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Homework Help: Find dy/dx of y=(cosx)^x

  1. Dec 15, 2011 #1
    1. The problem statement, all variables and given/known data

    Find dy/dx of y=(cosx)^x

    2. Relevant equations

    d/dx of a^u=lna*a^u*u'

    3. The attempt at a solution

    I thougt I just had to follow the form shown above, and this is what I got.

    y=(cosx)^x
    dy/dx=ln(cosx)*(cosx)^x*1
    dy/dx=ln(cosx)*(cosx)^x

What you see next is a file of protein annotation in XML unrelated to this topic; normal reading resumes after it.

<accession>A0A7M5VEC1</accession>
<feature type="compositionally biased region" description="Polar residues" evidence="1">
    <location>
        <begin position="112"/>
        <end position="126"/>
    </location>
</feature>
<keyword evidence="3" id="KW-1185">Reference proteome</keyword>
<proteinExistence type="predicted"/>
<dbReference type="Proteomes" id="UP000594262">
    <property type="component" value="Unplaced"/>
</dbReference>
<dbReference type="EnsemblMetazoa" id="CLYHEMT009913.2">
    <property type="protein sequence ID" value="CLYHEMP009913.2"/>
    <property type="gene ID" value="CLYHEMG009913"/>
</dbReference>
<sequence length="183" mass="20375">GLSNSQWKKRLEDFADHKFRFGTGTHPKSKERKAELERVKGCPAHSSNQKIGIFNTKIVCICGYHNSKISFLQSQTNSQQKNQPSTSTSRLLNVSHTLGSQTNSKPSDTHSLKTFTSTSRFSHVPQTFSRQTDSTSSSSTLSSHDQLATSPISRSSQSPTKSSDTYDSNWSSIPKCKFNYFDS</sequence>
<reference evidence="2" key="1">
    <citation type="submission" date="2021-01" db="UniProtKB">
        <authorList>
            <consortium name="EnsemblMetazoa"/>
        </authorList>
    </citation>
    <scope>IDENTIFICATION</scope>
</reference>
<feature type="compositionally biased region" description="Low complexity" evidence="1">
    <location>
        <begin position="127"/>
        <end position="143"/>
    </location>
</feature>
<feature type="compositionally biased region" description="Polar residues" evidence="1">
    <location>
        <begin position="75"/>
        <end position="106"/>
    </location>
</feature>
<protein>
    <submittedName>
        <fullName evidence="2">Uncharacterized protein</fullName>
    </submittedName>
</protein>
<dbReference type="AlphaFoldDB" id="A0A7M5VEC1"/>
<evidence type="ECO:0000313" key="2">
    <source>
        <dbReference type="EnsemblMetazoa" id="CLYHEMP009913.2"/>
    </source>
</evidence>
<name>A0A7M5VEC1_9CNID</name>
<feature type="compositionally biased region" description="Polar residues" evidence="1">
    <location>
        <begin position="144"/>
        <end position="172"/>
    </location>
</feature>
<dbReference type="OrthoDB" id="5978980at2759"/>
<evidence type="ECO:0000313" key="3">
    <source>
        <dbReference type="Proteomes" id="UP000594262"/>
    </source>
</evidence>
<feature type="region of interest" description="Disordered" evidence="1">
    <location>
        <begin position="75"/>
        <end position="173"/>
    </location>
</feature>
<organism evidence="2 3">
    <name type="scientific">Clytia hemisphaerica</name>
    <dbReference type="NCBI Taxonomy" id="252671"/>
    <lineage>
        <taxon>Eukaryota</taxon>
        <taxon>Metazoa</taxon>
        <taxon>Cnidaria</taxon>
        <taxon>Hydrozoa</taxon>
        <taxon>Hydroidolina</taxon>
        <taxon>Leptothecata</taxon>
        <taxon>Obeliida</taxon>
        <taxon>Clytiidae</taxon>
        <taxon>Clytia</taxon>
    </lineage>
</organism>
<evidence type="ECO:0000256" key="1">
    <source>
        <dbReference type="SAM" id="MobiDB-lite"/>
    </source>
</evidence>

However, the actual answer is (cosx)^x*(ln(cosx)-xtanx)
    I don't understand where this comes from at all. Thanks for your input.
    1. The problem statement, all variables and given/known data



    2. Relevant equations



    3. The attempt at a solution
     
  2. jcsd
  3. Dec 15, 2011 #2

    Dick

    User Avatar
    Science Advisor
    Homework Helper

    That's not a good form to follow. It assumes that in a^u that a is a constant. That isn't true in your case. Try writing v^u=e^(log(v)*u) and differentiate that.
     
  4. Dec 17, 2011 #3
    ln y = x ln cosx

    You can now use the product rule on the right side..
    (Hint: it becomes (1/y)y' on the left)
     
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